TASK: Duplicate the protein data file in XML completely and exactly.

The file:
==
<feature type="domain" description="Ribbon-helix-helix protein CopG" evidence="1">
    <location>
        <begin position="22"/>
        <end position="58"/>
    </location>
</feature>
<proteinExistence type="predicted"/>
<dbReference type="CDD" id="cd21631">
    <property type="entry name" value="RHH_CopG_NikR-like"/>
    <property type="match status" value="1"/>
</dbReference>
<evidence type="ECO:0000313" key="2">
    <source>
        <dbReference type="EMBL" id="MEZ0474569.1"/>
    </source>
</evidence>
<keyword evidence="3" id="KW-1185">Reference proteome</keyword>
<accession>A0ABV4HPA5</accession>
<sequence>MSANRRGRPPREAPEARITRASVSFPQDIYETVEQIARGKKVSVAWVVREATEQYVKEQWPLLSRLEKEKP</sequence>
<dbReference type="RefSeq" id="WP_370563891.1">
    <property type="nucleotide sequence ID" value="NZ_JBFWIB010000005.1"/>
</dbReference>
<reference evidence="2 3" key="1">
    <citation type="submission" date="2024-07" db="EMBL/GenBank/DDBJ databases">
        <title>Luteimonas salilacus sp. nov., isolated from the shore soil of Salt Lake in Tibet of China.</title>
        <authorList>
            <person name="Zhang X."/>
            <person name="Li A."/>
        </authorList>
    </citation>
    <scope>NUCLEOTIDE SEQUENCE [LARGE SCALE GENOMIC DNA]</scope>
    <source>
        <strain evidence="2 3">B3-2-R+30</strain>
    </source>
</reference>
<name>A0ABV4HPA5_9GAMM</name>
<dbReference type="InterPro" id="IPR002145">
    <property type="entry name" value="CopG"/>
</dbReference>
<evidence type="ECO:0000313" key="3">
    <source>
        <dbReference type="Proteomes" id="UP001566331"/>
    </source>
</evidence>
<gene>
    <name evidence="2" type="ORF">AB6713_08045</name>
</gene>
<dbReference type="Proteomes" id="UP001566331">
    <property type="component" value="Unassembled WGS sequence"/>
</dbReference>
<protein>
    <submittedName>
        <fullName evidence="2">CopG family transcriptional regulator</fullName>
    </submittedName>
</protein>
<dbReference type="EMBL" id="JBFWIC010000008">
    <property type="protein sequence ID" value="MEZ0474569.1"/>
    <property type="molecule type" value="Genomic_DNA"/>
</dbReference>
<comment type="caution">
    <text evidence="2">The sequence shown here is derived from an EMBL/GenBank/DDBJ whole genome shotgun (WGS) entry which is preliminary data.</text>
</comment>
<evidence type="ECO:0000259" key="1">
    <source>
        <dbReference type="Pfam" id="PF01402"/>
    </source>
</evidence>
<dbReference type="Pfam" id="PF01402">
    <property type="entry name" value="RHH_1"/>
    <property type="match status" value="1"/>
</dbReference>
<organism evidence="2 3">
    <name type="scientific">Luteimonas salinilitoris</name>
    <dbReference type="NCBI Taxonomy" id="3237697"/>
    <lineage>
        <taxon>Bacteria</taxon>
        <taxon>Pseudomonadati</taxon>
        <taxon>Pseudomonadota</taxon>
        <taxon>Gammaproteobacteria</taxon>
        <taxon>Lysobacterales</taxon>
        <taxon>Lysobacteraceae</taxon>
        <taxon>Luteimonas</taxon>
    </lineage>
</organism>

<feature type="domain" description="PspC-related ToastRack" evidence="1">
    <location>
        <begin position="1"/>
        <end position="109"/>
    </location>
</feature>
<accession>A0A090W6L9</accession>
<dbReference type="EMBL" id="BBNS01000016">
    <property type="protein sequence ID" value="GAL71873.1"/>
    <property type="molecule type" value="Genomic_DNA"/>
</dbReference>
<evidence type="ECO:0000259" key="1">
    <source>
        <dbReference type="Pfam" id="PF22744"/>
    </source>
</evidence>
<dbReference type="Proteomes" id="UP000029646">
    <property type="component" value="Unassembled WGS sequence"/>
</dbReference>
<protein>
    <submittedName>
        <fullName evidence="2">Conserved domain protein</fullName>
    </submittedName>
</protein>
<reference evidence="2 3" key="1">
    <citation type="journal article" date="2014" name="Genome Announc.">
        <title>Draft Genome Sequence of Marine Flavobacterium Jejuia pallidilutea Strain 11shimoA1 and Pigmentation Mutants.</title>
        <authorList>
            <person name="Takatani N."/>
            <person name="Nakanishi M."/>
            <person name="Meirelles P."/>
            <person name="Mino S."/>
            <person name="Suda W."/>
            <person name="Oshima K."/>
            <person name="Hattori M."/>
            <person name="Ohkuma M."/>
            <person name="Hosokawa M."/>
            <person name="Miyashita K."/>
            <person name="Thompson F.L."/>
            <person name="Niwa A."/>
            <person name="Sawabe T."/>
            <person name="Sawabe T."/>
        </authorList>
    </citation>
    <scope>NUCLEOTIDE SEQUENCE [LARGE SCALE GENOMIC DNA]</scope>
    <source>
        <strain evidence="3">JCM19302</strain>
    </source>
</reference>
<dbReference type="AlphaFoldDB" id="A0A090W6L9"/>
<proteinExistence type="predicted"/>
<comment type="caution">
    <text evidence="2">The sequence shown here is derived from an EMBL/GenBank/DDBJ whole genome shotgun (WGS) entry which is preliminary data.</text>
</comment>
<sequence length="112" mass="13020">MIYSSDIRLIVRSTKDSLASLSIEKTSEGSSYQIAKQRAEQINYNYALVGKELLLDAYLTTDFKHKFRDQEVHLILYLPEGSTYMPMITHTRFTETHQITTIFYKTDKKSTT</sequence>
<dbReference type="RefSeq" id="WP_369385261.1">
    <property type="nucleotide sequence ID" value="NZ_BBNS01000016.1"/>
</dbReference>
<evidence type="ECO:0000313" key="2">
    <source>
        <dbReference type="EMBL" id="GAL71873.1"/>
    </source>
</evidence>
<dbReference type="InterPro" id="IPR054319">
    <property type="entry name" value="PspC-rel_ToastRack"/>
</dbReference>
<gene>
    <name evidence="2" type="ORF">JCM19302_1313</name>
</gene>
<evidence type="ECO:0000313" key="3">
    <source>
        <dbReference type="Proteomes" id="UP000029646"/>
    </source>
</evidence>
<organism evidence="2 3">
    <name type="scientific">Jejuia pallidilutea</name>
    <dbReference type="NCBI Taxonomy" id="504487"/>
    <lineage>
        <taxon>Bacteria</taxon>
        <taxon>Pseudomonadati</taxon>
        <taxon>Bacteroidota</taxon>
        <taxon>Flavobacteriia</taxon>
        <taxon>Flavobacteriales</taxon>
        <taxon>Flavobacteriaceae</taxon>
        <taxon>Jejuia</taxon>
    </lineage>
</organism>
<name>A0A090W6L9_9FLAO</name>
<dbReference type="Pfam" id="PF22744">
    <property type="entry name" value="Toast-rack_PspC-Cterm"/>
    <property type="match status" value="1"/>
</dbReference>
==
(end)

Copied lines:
<feature type="domain" description="Ribbon-helix-helix protein CopG" evidence="1">
    <location>
        <begin position="22"/>
        <end position="58"/>
    </location>
</feature>
<proteinExistence type="predicted"/>
<dbReference type="CDD" id="cd21631">
    <property type="entry name" value="RHH_CopG_NikR-like"/>
    <property type="match status" value="1"/>
</dbReference>
<evidence type="ECO:0000313" key="2">
    <source>
        <dbReference type="EMBL" id="MEZ0474569.1"/>
    </source>
</evidence>
<keyword evidence="3" id="KW-1185">Reference proteome</keyword>
<accession>A0ABV4HPA5</accession>
<sequence>MSANRRGRPPREAPEARITRASVSFPQDIYETVEQIARGKKVSVAWVVREATEQYVKEQWPLLSRLEKEKP</sequence>
<dbReference type="RefSeq" id="WP_370563891.1">
    <property type="nucleotide sequence ID" value="NZ_JBFWIB010000005.1"/>
</dbReference>
<reference evidence="2 3" key="1">
    <citation type="submission" date="2024-07" db="EMBL/GenBank/DDBJ databases">
        <title>Luteimonas salilacus sp. nov., isolated from the shore soil of Salt Lake in Tibet of China.</title>
        <authorList>
            <person name="Zhang X."/>
            <person name="Li A."/>
        </authorList>
    </citation>
    <scope>NUCLEOTIDE SEQUENCE [LARGE SCALE GENOMIC DNA]</scope>
    <source>
        <strain evidence="2 3">B3-2-R+30</strain>
    </source>
</reference>
<name>A0ABV4HPA5_9GAMM</name>
<dbReference type="InterPro" id="IPR002145">
    <property type="entry name" value="CopG"/>
</dbReference>
<evidence type="ECO:0000313" key="3">
    <source>
        <dbReference type="Proteomes" id="UP001566331"/>
    </source>
</evidence>
<gene>
    <name evidence="2" type="ORF">AB6713_08045</name>
</gene>
<dbReference type="Proteomes" id="UP001566331">
    <property type="component" value="Unassembled WGS sequence"/>
</dbReference>
<protein>
    <submittedName>
        <fullName evidence="2">CopG family transcriptional regulator</fullName>
    </submittedName>
</protein>
<dbReference type="EMBL" id="JBFWIC010000008">
    <property type="protein sequence ID" value="MEZ0474569.1"/>
    <property type="molecule type" value="Genomic_DNA"/>
</dbReference>
<comment type="caution">
    <text evidence="2">The sequence shown here is derived from an EMBL/GenBank/DDBJ whole genome shotgun (WGS) entry which is preliminary data.</text>
</comment>
<evidence type="ECO:0000259" key="1">
    <source>
        <dbReference type="Pfam" id="PF01402"/>
    </source>
</evidence>
<dbReference type="Pfam" id="PF01402">
    <property type="entry name" value="RHH_1"/>
    <property type="match status" value="1"/>
</dbReference>
<organism evidence="2 3">
    <name type="scientific">Luteimonas salinilitoris</name>
    <dbReference type="NCBI Taxonomy" id="3237697"/>
    <lineage>
        <taxon>Bacteria</taxon>
        <taxon>Pseudomonadati</taxon>
        <taxon>Pseudomonadota</taxon>
        <taxon>Gammaproteobacteria</taxon>
        <taxon>Lysobacterales</taxon>
        <taxon>Lysobacteraceae</taxon>
        <taxon>Luteimonas</taxon>
    </lineage>
</organism>

<feature type="domain" description="PspC-related ToastRack" evidence="1">
    <location>
        <begin position="1"/>
        <end position="109"/>
    </location>
</feature>
<accession>A0A090W6L9</accession>
<dbReference type="EMBL" id="BBNS01000016">
    <property type="protein sequence ID" value="GAL71873.1"/>
    <property type="molecule type" value="Genomic_DNA"/>
</dbReference>
<evidence type="ECO:0000259" key="1">
    <source>
        <dbReference type="Pfam" id="PF22744"/>
    </source>
</evidence>
<dbReference type="Proteomes" id="UP000029646">
    <property type="component" value="Unassembled WGS sequence"/>
</dbReference>
<protein>
    <submittedName>
        <fullName evidence="2">Conserved domain protein</fullName>
    </submittedName>
</protein>
<reference evidence="2 3" key="1">
    <citation type="journal article" date="2014" name="Genome Announc.">
        <title>Draft Genome Sequence of Marine Flavobacterium Jejuia pallidilutea Strain 11shimoA1 and Pigmentation Mutants.</title>
        <authorList>
            <person name="Takatani N."/>
            <person name="Nakanishi M."/>
            <person name="Meirelles P."/>
            <person name="Mino S."/>
            <person name="Suda W."/>
            <person name="Oshima K."/>
            <person name="Hattori M."/>
            <person name="Ohkuma M."/>
            <person name="Hosokawa M."/>
            <person name="Miyashita K."/>
            <person name="Thompson F.L."/>
            <person name="Niwa A."/>
            <person name="Sawabe T."/>
            <person name="Sawabe T."/>
        </authorList>
    </citation>
    <scope>NUCLEOTIDE SEQUENCE [LARGE SCALE GENOMIC DNA]</scope>
    <source>
        <strain evidence="3">JCM19302</strain>
    </source>
</reference>
<dbReference type="AlphaFoldDB" id="A0A090W6L9"/>
<proteinExistence type="predicted"/>
<comment type="caution">
    <text evidence="2">The sequence shown here is derived from an EMBL/GenBank/DDBJ whole genome shotgun (WGS) entry which is preliminary data.</text>
</comment>
<sequence length="112" mass="13020">MIYSSDIRLIVRSTKDSLASLSIEKTSEGSSYQIAKQRAEQINYNYALVGKELLLDAYLTTDFKHKFRDQEVHLILYLPEGSTYMPMITHTRFTETHQITTIFYKTDKKSTT</sequence>
<dbReference type="RefSeq" id="WP_369385261.1">
    <property type="nucleotide sequence ID" value="NZ_BBNS01000016.1"/>
</dbReference>
<evidence type="ECO:0000313" key="2">
    <source>
        <dbReference type="EMBL" id="GAL71873.1"/>
    </source>
</evidence>
<dbReference type="InterPro" id="IPR054319">
    <property type="entry name" value="PspC-rel_ToastRack"/>
</dbReference>
<gene>
    <name evidence="2" type="ORF">JCM19302_1313</name>
</gene>
<evidence type="ECO:0000313" key="3">
    <source>
        <dbReference type="Proteomes" id="UP000029646"/>
    </source>
</evidence>
<organism evidence="2 3">
    <name type="scientific">Jejuia pallidilutea</name>
    <dbReference type="NCBI Taxonomy" id="504487"/>
    <lineage>
        <taxon>Bacteria</taxon>
        <taxon>Pseudomonadati</taxon>
        <taxon>Bacteroidota</taxon>
        <taxon>Flavobacteriia</taxon>
        <taxon>Flavobacteriales</taxon>
        <taxon>Flavobacteriaceae</taxon>
        <taxon>Jejuia</taxon>
    </lineage>
</organism>
<name>A0A090W6L9_9FLAO</name>
<dbReference type="Pfam" id="PF22744">
    <property type="entry name" value="Toast-rack_PspC-Cterm"/>
    <property type="match status" value="1"/>
</dbReference>